The seller had been in discussions with S.K. with the buyer already paying a deposit on the $1,020,000 property. So when S.K. received a further email from the seller’s lawyers requesting the remaining $918,000 he wired the money across to the bank account he thought was also in Belize. However the money was sent to a Citizens Bank in Boston.

The complaint states, “The lengthy email which S.K. received included lawyerly verbiage that gave it the appearance it was from the attorney in Belize. The author included information about Belize-specific regulations on the purchase of property by a foreign company. The email included the standard confidentiality notice and legal disclaimers that are commonly part of emails from attorneys. Lastly, it included a professional signature block with the attorney’s name and contact information.”

It was when the real lawyer got in contact with S.K. to query why the money had not been sent across to them that the scam was discovered.

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An investigation revealed that the email from the “lawyer” had an extra “s” in the address, meaning the fake email was “deliberately created to deceive the recipient into believing he was communicating with the seller’s attorney.”

Recent data from the FBI’s Internet Crime Complaint Center shows that “CEO fraud” – or business email compromise – was responsible for a loss of over $26 billion for businesses during June 2016 and July 2019, and affected all 50 US states as well as nearly 180 countries.

In 2015 Christopher Sinclair – Mattel’s CEO – emailed an employee requesting $3 million be transferred to a new Chinese vendor. As their company policy demanded any transfers of money required approval by two upper-level managers the employee complied. However when mentioning the payment to Mr. Sinclair later he was unaware of the incident. And while the bank, police and FBI were promptly called it took a long time for the company to have their money returned.

Similarly, an unidentified US defense contractor was conned into sending sensitive military equipment worth millions of dollars to a gang of international con artists. Court filings show that some of the equipment was so top secret nobody was supposed to be aware it existed with the “highly sensitive” equipment was valued at $3.2 million.

Scammers usually create false email accounts with similar addresses to the legitimate accounts that they have hacked into and generally target employees who have access to the business’s accounts, high-level executives and sometimes celebrities.

Once the information has been removed from the hacked email accounts the scammers not only steal names, account details and information about the financial transaction, they also analyze the style and tone of the messages to ensure their fake email is plausible.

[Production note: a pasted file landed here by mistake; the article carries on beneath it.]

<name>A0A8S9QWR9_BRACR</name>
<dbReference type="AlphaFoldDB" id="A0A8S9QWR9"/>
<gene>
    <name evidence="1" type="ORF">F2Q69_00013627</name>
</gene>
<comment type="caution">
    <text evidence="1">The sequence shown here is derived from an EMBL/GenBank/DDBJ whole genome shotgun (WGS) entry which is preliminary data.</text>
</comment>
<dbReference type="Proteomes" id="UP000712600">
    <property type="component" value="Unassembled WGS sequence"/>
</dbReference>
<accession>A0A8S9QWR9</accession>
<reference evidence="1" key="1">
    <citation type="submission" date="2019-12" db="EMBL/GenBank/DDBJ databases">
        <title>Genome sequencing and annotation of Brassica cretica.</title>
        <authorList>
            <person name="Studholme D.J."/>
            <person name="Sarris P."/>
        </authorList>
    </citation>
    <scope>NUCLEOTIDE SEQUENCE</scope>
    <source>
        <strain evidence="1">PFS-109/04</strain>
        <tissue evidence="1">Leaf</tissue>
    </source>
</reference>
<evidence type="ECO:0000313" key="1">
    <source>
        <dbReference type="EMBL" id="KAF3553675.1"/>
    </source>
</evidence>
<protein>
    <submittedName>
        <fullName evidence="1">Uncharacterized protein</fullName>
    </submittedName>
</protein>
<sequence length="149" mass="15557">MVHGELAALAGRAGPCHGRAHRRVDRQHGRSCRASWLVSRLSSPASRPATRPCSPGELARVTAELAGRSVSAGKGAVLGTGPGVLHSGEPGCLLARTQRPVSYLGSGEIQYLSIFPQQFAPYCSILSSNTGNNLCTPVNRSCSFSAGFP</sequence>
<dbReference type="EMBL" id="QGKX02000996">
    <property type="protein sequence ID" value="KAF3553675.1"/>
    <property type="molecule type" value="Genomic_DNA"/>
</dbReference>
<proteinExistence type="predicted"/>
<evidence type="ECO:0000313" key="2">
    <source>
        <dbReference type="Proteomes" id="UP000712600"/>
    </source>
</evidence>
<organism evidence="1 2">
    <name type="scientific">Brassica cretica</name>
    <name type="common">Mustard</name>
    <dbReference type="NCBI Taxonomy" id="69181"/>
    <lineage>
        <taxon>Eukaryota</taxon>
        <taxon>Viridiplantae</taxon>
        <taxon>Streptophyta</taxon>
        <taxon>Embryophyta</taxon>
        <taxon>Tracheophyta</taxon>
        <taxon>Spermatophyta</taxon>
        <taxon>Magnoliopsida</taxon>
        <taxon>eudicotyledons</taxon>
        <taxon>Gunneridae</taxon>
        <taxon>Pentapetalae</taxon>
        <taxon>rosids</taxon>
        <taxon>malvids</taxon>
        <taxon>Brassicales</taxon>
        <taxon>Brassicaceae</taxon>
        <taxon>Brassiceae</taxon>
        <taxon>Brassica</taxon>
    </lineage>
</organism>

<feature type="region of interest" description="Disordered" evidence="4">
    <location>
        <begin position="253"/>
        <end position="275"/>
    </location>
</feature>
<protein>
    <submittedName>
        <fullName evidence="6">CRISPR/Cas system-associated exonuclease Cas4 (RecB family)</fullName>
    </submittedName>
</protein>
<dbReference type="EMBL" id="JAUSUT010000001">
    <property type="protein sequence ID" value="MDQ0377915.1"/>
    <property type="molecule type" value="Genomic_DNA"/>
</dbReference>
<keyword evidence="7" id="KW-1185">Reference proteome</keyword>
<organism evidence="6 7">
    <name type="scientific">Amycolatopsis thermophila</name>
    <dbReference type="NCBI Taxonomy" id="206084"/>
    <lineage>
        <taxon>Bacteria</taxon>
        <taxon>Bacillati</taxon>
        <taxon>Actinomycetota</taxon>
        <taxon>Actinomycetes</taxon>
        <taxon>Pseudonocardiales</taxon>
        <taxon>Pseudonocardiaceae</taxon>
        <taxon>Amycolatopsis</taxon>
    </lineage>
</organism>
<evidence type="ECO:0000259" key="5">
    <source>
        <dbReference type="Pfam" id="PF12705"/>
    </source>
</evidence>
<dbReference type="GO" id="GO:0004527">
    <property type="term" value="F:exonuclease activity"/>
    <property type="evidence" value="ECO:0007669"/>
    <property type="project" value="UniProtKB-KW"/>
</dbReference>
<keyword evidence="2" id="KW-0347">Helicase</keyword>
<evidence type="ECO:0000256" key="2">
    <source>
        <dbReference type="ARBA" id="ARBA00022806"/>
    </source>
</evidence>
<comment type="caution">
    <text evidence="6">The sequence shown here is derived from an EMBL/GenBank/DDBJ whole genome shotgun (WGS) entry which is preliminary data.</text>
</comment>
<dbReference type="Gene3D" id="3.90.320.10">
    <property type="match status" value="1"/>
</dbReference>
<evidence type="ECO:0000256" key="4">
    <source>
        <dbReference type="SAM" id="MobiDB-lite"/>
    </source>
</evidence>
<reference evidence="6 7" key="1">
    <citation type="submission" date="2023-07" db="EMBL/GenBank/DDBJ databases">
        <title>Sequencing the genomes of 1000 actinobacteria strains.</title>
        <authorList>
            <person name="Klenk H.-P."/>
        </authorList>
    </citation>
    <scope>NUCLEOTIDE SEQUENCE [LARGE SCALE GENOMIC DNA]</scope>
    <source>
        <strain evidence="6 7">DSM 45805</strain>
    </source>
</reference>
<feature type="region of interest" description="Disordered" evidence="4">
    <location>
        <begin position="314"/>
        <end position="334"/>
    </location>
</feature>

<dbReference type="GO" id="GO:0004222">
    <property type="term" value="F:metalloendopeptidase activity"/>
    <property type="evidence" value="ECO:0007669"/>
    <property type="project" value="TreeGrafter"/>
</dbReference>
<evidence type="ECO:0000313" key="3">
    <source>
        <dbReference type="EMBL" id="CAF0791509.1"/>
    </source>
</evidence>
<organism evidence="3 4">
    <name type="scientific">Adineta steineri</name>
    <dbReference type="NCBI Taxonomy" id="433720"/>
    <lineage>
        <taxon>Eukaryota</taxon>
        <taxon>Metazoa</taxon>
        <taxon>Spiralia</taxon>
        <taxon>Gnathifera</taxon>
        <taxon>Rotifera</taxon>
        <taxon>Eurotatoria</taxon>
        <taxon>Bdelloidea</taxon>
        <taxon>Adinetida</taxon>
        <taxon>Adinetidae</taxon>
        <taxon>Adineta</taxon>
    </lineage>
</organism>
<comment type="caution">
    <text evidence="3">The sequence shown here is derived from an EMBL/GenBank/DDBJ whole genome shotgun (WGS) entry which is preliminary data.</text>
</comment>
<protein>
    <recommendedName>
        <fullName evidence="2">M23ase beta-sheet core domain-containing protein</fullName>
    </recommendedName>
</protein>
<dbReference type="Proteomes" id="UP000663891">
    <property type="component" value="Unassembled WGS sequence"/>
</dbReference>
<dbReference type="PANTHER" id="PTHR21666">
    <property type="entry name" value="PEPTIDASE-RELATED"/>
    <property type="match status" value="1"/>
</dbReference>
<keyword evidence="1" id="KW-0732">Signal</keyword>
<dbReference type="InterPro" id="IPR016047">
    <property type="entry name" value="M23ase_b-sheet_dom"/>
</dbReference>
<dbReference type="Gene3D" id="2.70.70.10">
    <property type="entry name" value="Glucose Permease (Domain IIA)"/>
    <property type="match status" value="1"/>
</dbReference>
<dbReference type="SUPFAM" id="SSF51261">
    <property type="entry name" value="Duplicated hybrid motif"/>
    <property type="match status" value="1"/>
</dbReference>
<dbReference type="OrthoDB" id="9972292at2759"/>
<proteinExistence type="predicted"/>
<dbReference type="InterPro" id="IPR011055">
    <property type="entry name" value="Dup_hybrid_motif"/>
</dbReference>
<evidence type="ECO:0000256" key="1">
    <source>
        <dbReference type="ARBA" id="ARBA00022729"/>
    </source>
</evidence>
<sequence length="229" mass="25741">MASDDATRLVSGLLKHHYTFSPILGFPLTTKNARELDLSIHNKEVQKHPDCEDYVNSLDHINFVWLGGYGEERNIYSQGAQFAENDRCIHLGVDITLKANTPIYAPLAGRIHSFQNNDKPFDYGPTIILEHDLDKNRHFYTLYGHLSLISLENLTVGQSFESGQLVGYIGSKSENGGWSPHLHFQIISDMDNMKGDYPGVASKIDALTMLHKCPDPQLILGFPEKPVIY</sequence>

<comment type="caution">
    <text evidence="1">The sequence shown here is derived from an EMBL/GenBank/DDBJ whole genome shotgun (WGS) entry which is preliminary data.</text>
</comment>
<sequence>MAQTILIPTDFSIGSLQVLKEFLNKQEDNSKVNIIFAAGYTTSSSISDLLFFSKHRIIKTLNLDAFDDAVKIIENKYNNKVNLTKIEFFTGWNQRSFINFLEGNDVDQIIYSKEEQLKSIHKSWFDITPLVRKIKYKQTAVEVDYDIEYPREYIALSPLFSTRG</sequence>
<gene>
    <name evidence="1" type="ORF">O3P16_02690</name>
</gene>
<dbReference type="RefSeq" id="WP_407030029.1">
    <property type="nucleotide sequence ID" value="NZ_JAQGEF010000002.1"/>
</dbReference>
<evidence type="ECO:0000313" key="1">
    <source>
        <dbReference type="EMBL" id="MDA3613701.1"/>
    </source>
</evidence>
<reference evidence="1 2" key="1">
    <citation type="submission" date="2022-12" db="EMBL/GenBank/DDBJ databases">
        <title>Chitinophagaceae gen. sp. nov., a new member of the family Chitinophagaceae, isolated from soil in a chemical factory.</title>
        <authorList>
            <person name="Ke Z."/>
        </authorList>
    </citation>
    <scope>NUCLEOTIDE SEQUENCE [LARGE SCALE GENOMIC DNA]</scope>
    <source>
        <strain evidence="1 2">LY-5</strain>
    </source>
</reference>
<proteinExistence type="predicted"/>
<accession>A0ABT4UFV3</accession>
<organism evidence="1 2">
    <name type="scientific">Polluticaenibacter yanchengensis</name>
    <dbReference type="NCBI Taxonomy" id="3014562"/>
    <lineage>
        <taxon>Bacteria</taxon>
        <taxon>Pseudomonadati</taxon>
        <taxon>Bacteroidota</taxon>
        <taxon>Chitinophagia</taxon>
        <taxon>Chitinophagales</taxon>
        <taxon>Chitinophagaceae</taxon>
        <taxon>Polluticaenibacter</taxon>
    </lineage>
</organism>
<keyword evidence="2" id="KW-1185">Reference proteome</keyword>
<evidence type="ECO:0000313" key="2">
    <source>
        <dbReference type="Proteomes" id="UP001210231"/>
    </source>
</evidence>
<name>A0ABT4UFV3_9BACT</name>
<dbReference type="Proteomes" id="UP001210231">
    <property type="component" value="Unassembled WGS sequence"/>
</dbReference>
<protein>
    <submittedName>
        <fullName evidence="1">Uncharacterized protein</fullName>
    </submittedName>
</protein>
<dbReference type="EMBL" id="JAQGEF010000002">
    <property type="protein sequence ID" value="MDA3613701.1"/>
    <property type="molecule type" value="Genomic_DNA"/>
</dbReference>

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They then email the buyer requesting the next payment be wired to a bank account they look after, with the money disappearing immediately.

Online crime has been around for many years however these scams have only been noticed in the last five years. An FBI supervisory special agent was quoted as saying, “There are always digital artifacts left behind in online scams – IP addresses used to illicitly access someone’s email, for instance – and this data is often used not only to track down individual suspects but also to make connections between schemes that may not otherwise appear to be linked.”

The stolen money from S.K. was transferred almost immediately to corporate accounts at JPMorgan Chase as well as Bank of America in Atlanta. A further $200,000 was then sent to banks in Nigeria and China while a suspect was spotted withdrawing thousands of dollars in cash at several JPMorgan Chase branches.

Investigators discovered the accounts in Atlanta had been opened by “Prince Okoli” who had also paid $10,000 into his own personal account. Surveillance photos at the Atlanta banks were compared to Okoli’s driving license and they realised they had a match. When pushed for a comment Andrew Wong, Okoli’s court-appointed lawyer – would not respond.

Although scammed consumers have limited liability with losses often covered by the financial companies involved, corporations sending money to incorrect recipients are not normally covered. When filing for Chapter 11 protection earlier this year, fashion brand Diesel USA cited cyber fraud losses as one of their reasons for bankruptcy.

There are recommendations from the FBI for companies to have protocols in place so that requests for large sums of money require strict verification, such as two-factor authentication.

They also recommend you always inspect your emails for incorrect or misspelled URLs, misspelled names or information that does not quite look right. Never give out information that could be used against you to new contacts without vetting them independently first.